The Letters of Horace Walpole, Earl of Orford — Volume 3 eBook

This eBook from the Gutenberg Project consists of approximately 890 pages of information about The Letters of Horace Walpole, Earl of Orford Volume 3.

I shall some time hence trouble you for some patterns of brocadella of two or three colours:  it is to furnish a round tower that I am adding, with a gallery, to my castle:  the quantity I shall want will be pretty large; it is to be a bedchamber entirely hung bed, and eight armchairs; the dimensions thirteen feet high, and twenty-two diameter.  Your Bianca Capello is to be over the chimney.  I shall scarce be ready to hang it these two years, because I move gently, and never begin till I have the money ready to pay, which don’t come very fast, as it is always to be saved out of my income, subject, too, to twenty other whims and expenses.  I only mention it now, that you may at your leisure look me out half a dozen patterns; and be so good as to let me know the prices.  Stosch is not arrived yet as I have heard.

Well,—­at last, Dagge is come, and tells me I may assure you positively that the money will be paid in- two months from this time; he has been at Thistlethwait’s,(82) which is nineteen miles from town, and goes again this week to make him sign a paper, on which the parson(82) will pay the money.  I shall be happy when this is completed to your satisfaction, that is, when your goodness is rewarded by being successful; but till it is completed, with all Mr. Dagge’s assurances, I shall not be easy, for those brothers are such creatures, that I shall always expect some delay or evasion, when they are to part with money.  Adieu!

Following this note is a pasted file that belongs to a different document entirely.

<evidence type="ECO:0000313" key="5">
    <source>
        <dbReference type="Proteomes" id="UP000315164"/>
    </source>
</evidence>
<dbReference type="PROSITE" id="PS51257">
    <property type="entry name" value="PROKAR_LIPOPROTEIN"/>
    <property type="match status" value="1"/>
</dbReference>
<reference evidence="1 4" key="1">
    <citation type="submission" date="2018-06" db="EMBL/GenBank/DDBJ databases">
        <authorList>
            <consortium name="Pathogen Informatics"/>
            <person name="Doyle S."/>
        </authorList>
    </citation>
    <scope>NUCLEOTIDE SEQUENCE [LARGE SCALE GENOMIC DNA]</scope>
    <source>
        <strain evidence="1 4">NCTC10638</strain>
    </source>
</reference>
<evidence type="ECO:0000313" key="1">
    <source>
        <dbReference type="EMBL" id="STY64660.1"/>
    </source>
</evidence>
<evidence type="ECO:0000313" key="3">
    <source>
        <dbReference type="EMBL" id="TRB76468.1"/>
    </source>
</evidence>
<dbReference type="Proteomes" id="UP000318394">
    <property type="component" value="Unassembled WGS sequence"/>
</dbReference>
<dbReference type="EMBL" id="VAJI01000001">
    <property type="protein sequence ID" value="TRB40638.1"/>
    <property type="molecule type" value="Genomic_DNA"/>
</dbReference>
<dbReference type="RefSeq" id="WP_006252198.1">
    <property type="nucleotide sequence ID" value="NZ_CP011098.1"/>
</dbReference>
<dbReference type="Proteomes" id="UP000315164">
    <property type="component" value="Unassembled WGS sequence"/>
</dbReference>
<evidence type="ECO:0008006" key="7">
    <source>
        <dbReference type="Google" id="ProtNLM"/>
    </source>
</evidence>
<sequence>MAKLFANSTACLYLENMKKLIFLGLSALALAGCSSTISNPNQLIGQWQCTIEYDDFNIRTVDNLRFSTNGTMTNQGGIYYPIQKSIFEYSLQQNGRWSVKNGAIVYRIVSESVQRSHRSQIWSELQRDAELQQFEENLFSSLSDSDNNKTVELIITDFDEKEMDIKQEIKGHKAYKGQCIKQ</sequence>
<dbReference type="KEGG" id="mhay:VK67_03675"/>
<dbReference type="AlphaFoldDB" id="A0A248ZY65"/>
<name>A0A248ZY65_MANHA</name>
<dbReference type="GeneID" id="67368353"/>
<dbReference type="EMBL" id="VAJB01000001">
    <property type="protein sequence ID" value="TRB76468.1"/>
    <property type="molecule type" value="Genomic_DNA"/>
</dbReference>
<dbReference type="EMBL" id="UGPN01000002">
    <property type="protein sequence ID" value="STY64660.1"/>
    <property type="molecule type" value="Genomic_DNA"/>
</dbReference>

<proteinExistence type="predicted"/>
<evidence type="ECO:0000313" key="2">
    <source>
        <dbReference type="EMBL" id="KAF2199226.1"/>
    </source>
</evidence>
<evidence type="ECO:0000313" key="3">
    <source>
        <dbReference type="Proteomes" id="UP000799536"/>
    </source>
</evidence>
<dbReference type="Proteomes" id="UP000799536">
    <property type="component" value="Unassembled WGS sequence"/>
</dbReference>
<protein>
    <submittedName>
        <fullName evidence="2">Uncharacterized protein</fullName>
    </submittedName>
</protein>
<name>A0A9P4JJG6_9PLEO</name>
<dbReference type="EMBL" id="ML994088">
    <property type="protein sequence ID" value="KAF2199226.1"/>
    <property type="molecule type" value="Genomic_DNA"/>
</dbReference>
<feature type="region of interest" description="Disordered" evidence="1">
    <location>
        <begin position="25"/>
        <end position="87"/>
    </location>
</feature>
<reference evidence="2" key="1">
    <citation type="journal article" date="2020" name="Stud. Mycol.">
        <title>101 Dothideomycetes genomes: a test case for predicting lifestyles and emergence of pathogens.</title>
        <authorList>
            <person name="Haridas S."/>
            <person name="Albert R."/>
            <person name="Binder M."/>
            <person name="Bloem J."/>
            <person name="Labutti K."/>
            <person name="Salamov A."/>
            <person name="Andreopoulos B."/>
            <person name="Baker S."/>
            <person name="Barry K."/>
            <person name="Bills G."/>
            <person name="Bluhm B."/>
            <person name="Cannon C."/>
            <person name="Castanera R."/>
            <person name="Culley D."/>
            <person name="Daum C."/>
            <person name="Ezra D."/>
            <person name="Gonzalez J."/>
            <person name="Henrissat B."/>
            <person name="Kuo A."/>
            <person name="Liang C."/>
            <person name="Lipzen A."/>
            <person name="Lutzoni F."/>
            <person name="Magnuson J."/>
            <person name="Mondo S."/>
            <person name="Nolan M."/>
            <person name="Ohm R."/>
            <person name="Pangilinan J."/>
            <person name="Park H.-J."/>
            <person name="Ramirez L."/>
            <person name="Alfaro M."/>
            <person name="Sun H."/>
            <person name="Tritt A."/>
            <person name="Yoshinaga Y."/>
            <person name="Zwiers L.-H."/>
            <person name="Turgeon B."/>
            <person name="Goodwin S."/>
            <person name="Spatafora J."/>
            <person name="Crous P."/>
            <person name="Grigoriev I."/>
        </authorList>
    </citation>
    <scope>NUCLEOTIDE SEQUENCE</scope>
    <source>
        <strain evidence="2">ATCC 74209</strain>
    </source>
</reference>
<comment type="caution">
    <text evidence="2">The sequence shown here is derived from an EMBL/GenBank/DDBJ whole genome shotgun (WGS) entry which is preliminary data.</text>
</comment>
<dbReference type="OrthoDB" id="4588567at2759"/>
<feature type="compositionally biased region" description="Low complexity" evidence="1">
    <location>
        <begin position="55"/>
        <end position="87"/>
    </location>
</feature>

(82) Brother and heirs of Mr. Whithed, who had changed his name for an estate.  (Transcriber’s note:  this note really is cited twice in the above paragraph.)

Letter 34 To George Montagu, Esq.  Strawberry Hill, July 19, 1760. (page 75)

Mr. Conway, as I told you, was With me at Oxford, and I returned with him to Park-place, and to-day hither.  I am sorry you could not come to us; we passed four days most agreeably, and I believe saw more antique holes and corners than Tom Hearne did in threescore years.  You know my rage for Oxford; if King’s-college would not take it ill,.  I don’t l(now but I should retire thither, and profess Jacobitism, that I might enjoy some venerable set of chambers.  Though the weather has been so sultry, I ferreted from morning to night, fatigued that strong young lad Lord Beauchamp, and harassed his tutors till they were forced to relieve one another.’  With all this, I found nothing worth seeing, except the colleges themselves, painted glass, and a couple of crosiers.  Oh, yes! in an old buttery at Christ-church I discovered two of the most glorious portraits by Holbein in the world.  They call them Dutch heads.  I took them down, washed them myself, and fetched out a thousand beauties.  We went to Blenheim and saw all Vanbrugh’s quarries, all the acts of parliament and gazettes on the Duke in inscriptions, and all the old flock chairs, wainscot tables, and gowns and petticoats of Queen Anne, that old Sarah could crowd among blocks

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